For the avoidance of confusion, it is important that newspapers be considered as part of the broadcasting spectrum. One of the recommendations of the report is that we move from the traditional definition of "broadcasting" to a definition of "media", whereby public service media would become the new term. It is a wider term and incorporates other channels.
I spoke about content creators. It is about the quality of that content and, in terms of public service, it is also about indigenous, localised and regional content, which can include programmes aired at State level but aimed at particular regional audiences. It can incorporate local channels and stations, and programmes that may not be commercially viable but fulfil a particular real cultural and informational need. This is so important, particularly in the area of news media, in this age of fake news. I believe "fake news" was the word of the year in 2016 or 2017. Perhaps it will carry over into 2018. There is a need for impartial, objective, adequately funded and adequately resourced news coverage to report accurately, fairly and objectively the events of the day, be they in the political arena, the discussions in this House or other fora, and to capture them correctly.
On a slightly aside note, but on a related matter, the Minister alluded to Mr. Martin Fraser's report on the strategic communications unit, which was released on Tuesday night. It is a very important report and I read it with interest. One piece of legislation was singled out in it, which is the social media transparency Bill I introduced. Mr. Martin Fraser, the most senior civil servant in the State, as the Minister said, acknowledged the very real need for such legislation and such regulation with regard to the very real issues that arise from it. I look forward to working with the Minister and the committee when the legislation comes before the committee in a fortnight. I also welcome the Taoiseach's commitment on the floor of the Dáil on Tuesday, when he told my party leader he is very open to working with us on advancing this legislation with regard to the very real needs it would tackle.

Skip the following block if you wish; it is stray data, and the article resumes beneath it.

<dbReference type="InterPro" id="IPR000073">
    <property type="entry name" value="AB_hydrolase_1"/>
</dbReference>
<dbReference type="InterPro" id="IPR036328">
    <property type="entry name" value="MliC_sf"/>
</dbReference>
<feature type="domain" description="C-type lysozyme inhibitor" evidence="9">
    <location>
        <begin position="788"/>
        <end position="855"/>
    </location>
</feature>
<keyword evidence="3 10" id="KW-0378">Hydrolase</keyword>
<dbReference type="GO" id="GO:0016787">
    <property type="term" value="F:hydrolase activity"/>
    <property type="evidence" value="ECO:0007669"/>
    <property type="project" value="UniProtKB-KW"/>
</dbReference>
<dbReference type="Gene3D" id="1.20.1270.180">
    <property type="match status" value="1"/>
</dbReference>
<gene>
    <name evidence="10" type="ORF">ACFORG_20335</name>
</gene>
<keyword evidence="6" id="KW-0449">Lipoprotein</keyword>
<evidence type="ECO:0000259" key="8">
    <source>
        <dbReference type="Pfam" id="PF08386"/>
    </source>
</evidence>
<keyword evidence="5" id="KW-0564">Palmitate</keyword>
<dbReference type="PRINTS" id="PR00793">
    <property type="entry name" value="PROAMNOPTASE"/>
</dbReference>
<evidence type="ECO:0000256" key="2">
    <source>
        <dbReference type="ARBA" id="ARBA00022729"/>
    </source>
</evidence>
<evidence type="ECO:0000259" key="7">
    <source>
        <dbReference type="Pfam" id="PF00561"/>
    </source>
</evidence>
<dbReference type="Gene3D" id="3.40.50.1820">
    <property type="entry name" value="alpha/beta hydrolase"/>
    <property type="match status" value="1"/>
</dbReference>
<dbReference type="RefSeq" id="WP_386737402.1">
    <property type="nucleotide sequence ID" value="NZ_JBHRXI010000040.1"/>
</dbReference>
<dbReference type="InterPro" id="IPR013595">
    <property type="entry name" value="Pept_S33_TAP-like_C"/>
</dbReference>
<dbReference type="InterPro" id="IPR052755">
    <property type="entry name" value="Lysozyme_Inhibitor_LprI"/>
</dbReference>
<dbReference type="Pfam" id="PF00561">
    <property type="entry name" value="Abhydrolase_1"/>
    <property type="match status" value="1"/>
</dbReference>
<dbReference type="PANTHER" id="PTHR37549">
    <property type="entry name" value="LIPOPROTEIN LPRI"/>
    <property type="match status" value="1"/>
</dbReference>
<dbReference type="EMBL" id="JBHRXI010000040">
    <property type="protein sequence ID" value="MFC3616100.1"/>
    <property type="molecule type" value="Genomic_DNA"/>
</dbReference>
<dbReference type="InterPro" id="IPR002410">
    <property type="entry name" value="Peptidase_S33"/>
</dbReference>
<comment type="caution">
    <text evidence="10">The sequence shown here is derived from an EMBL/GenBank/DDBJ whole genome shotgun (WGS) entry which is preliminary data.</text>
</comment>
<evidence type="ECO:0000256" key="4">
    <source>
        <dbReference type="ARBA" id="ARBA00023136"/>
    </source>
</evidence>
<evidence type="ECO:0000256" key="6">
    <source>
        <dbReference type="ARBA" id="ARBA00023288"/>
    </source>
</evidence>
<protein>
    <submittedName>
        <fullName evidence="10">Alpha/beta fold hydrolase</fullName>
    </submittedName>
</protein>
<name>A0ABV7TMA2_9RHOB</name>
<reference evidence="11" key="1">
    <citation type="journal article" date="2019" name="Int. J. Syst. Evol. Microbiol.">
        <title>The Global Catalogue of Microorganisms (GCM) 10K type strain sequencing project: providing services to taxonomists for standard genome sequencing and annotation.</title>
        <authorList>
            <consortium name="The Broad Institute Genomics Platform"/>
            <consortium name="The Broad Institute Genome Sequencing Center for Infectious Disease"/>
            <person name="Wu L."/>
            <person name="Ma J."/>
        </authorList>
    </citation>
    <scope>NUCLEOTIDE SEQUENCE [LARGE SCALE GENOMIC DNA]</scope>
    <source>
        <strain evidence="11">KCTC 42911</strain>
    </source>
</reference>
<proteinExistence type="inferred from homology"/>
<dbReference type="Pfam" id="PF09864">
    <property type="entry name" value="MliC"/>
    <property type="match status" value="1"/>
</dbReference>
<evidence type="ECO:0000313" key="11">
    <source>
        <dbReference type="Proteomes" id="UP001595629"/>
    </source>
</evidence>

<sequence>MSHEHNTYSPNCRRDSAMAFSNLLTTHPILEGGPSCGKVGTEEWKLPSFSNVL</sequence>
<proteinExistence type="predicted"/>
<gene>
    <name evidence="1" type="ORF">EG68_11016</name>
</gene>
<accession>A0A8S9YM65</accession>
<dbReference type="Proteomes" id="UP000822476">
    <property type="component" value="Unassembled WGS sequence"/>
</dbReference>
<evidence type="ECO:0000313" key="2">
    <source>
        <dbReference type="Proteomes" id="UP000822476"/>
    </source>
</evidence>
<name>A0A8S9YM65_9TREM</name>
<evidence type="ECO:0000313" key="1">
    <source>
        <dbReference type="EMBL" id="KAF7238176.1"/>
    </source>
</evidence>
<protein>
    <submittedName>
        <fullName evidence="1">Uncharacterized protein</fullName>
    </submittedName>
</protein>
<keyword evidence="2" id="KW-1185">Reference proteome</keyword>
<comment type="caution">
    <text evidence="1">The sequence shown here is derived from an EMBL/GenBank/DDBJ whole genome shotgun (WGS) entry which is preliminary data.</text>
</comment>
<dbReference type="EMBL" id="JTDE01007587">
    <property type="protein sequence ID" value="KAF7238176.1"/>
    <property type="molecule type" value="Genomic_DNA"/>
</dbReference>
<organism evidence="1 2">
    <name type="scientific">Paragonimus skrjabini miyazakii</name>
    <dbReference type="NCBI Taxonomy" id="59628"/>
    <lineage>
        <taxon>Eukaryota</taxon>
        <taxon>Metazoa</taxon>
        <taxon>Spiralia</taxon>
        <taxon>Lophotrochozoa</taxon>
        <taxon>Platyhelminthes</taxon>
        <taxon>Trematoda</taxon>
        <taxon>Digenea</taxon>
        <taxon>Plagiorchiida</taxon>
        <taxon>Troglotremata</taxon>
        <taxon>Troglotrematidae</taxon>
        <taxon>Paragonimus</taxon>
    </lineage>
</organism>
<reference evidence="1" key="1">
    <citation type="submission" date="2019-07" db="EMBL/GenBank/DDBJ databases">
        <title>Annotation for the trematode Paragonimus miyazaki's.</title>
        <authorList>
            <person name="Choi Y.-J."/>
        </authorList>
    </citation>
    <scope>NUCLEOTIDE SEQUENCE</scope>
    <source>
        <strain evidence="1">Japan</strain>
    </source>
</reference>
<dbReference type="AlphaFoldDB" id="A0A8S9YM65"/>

I echo a comment made by Deputy Eamon Ryan and I endorse it. This is an example of new politics at work. Sometimes new politics is derided and sometimes people feel it is a charade or not productive.
I have seen it up close for the last 18 months. All members of the committee have collaborated with each other, with the Department, the Minister and with other stakeholders. Even though we have had dissenting voices, which is healthy and natural in a democracy, all involved have got together to produce a significant report with outside consultation and engagement. We can all be very proud of it and stand over it. It is an example of politics functioning as it should and politicians doing what they are elected to this House to do, which is to produce reports for consultation, to source inputs, produce outputs and formulate an action plan based upon the best available evidence. I believe we have done that well.
I thank all my colleagues on the committee and the staff involved. I commend the report to the House.